State & Regional Issues
Legislation & Rules
National Ambient Air Quality Standards (NAAQS) for Ozone, Federal Register
January 19, 2010 – Proposed Rule
Would reduce the 8-hour primary standard, which protects public health, to a
level between 0.070 and 0.060 parts per million (ppm), down from the 2008
standard of 0.075 ppm. The rule also proposes a separate cumulative “secondary”
standard to protect the environment, especially plants and trees. This seasonal
standard would be set within a range of 7-15 ppm-hours.
The proposed rule
would require industry to revamp their existing emission control budgets and
plans, or draw up new ones. Areas that will likely be most affected by this
rule include the East, Midwest, and around the Gulf and West coasts. Initial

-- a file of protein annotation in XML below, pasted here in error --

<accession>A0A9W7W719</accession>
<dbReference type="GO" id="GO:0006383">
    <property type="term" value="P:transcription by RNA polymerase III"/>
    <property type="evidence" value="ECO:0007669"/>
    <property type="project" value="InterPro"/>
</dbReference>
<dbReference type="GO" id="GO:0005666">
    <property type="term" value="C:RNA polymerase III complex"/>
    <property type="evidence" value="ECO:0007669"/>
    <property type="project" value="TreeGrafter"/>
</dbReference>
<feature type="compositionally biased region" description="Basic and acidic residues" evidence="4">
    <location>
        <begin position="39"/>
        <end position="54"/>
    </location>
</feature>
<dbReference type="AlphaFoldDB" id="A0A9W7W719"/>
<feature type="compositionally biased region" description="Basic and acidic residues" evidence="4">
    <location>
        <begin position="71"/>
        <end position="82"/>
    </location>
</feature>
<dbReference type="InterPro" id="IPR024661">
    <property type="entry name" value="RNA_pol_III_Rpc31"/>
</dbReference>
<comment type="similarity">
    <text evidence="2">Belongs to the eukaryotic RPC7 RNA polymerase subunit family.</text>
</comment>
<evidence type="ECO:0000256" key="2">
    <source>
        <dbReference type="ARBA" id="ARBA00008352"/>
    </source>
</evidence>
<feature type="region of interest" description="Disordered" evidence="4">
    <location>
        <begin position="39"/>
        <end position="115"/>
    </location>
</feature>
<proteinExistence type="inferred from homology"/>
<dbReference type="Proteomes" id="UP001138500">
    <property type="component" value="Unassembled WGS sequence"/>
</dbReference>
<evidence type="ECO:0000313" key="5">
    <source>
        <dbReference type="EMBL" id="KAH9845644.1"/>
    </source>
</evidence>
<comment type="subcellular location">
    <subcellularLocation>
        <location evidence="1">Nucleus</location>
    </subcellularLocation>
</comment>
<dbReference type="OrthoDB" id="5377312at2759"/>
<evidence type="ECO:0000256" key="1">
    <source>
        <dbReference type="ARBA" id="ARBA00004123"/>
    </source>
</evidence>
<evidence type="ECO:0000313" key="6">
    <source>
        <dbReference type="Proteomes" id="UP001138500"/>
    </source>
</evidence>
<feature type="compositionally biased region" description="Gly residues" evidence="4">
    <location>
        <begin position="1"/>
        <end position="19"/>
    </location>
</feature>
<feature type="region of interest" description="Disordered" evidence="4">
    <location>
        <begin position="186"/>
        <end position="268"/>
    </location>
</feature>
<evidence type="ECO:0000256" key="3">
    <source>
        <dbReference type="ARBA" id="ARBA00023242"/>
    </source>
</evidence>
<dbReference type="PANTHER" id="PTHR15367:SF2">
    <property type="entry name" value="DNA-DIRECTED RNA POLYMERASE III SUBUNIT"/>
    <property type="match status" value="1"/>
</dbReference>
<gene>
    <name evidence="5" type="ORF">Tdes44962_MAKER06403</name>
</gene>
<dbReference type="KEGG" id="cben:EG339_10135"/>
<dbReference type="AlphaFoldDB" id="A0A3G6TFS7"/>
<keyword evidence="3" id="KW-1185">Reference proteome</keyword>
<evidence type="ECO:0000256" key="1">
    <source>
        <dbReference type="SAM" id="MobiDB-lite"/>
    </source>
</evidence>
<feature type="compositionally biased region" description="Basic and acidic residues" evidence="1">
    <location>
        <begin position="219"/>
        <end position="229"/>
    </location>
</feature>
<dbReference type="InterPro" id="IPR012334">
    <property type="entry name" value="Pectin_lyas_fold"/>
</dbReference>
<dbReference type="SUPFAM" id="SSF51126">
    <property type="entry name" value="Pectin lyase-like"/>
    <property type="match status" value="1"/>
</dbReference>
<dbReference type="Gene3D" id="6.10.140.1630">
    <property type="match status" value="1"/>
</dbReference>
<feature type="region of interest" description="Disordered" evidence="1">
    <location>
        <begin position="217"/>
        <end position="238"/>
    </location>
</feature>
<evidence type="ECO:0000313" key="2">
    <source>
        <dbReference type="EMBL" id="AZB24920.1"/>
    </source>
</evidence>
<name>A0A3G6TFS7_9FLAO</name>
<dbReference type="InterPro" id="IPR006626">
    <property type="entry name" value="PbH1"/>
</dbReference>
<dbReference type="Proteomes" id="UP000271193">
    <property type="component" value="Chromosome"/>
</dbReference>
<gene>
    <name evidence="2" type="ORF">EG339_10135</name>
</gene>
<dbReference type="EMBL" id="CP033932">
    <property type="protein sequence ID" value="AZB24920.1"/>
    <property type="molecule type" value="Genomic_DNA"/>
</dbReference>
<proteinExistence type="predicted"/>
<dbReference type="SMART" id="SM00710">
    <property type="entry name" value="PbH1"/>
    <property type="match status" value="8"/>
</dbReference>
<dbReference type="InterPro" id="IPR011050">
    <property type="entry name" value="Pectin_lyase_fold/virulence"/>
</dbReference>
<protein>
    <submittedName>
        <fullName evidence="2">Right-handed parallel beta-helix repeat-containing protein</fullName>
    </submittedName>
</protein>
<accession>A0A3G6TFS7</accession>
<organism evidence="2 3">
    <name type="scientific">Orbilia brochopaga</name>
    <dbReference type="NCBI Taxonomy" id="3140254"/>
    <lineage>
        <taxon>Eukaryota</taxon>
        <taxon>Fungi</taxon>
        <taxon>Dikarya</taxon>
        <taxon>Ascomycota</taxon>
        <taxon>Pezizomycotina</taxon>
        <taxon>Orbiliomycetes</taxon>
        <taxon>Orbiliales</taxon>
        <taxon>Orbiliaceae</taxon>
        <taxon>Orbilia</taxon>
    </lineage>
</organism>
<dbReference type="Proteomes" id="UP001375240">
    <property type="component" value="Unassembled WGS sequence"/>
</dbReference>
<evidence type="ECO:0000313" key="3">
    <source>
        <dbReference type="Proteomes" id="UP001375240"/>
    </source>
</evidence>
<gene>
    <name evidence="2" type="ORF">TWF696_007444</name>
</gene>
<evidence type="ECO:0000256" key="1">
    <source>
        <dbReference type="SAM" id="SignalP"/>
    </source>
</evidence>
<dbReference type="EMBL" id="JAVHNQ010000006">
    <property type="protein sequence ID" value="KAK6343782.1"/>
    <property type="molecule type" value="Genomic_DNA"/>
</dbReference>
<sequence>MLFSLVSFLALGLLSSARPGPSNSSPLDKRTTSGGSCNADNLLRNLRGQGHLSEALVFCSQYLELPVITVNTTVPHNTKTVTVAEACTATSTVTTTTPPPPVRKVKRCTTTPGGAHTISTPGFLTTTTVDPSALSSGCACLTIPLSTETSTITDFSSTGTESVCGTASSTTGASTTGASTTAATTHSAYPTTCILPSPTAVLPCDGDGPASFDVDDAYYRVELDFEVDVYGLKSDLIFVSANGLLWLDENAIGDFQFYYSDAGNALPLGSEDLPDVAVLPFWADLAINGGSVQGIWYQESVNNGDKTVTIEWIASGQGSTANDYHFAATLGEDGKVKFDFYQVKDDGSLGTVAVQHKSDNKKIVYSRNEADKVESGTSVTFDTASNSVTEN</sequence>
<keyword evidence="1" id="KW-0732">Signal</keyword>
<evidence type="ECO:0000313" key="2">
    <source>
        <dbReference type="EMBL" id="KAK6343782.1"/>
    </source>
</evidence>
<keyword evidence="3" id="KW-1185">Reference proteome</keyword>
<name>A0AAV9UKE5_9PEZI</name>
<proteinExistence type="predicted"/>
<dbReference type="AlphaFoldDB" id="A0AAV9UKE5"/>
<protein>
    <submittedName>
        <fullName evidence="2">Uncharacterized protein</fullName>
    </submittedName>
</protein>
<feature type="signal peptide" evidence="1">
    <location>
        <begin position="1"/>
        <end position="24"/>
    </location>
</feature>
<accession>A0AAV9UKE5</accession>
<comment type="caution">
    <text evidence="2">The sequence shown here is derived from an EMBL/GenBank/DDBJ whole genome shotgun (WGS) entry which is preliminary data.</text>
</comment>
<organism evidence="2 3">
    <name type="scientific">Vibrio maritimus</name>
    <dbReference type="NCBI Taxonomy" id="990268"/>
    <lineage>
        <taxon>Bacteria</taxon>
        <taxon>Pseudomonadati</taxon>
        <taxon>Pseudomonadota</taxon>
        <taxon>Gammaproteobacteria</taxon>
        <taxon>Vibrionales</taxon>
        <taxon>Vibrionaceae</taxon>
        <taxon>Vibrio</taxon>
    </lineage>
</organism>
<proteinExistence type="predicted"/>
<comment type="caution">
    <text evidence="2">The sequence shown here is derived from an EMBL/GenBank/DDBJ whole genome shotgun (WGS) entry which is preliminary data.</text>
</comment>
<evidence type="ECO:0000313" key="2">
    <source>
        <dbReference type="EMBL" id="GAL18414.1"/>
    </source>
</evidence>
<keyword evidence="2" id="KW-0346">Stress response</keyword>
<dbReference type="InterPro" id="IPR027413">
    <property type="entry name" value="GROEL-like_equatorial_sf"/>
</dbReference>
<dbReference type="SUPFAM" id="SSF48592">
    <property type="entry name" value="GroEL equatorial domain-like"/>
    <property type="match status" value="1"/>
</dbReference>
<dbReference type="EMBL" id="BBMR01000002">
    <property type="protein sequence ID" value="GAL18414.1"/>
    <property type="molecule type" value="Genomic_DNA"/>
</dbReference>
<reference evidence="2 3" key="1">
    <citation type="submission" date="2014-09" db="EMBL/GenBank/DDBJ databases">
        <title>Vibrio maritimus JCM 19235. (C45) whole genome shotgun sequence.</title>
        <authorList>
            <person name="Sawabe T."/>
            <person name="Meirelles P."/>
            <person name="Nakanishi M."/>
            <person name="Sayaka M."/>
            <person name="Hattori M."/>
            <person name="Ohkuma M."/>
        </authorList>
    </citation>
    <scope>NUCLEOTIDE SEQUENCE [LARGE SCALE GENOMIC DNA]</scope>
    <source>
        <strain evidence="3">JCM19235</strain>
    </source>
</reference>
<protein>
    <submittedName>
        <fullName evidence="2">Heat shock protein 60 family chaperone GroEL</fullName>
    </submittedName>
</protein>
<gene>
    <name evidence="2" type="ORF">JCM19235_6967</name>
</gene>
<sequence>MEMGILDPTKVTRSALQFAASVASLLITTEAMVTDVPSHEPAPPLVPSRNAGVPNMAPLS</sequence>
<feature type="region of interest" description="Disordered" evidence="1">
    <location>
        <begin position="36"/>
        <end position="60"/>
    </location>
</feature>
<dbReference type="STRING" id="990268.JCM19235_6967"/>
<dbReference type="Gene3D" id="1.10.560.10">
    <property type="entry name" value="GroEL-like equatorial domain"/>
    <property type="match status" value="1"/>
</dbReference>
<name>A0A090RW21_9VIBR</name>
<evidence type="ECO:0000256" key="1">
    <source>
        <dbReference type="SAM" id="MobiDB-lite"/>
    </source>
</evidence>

non-attainment designations for would be assigned in 2011. States will then have
two years to develop State Implementation Plans (SIPs) for these areas.
Air Quality Standards (NAAQS) for Ozone, Federal Register March 27, 2008
Reduces the 8-hour primary and secondary standards for ozone to 0.075 parts
per million (ppm), down from the 1997 standard of 0.08 ppm. Initial non-attainment
designations will be assigned in 2010. States will then have three years to
develop State Implementation Plans (SIPs) for these areas. Some states will
have until as late as 2030 to comply. The new ozone standards are projected to
result in the designation of 345 additional counties as non-attainment. EPA
estimates that the cost of implementing this rule will exceed $8 billion
Terminals located in
non-attainment communities may expect increasingly stringent emissions limits.
Click here for a map indicating the counties
that are likely in violation of the new standard of 0.75 ppm. In addition to
the map, EPA has provided a
list of the counties with designations of attainment or
non-attainment to the 2008 standard based on 2004-2006 NAAQS data.
proposed rule was published in the Federal Register on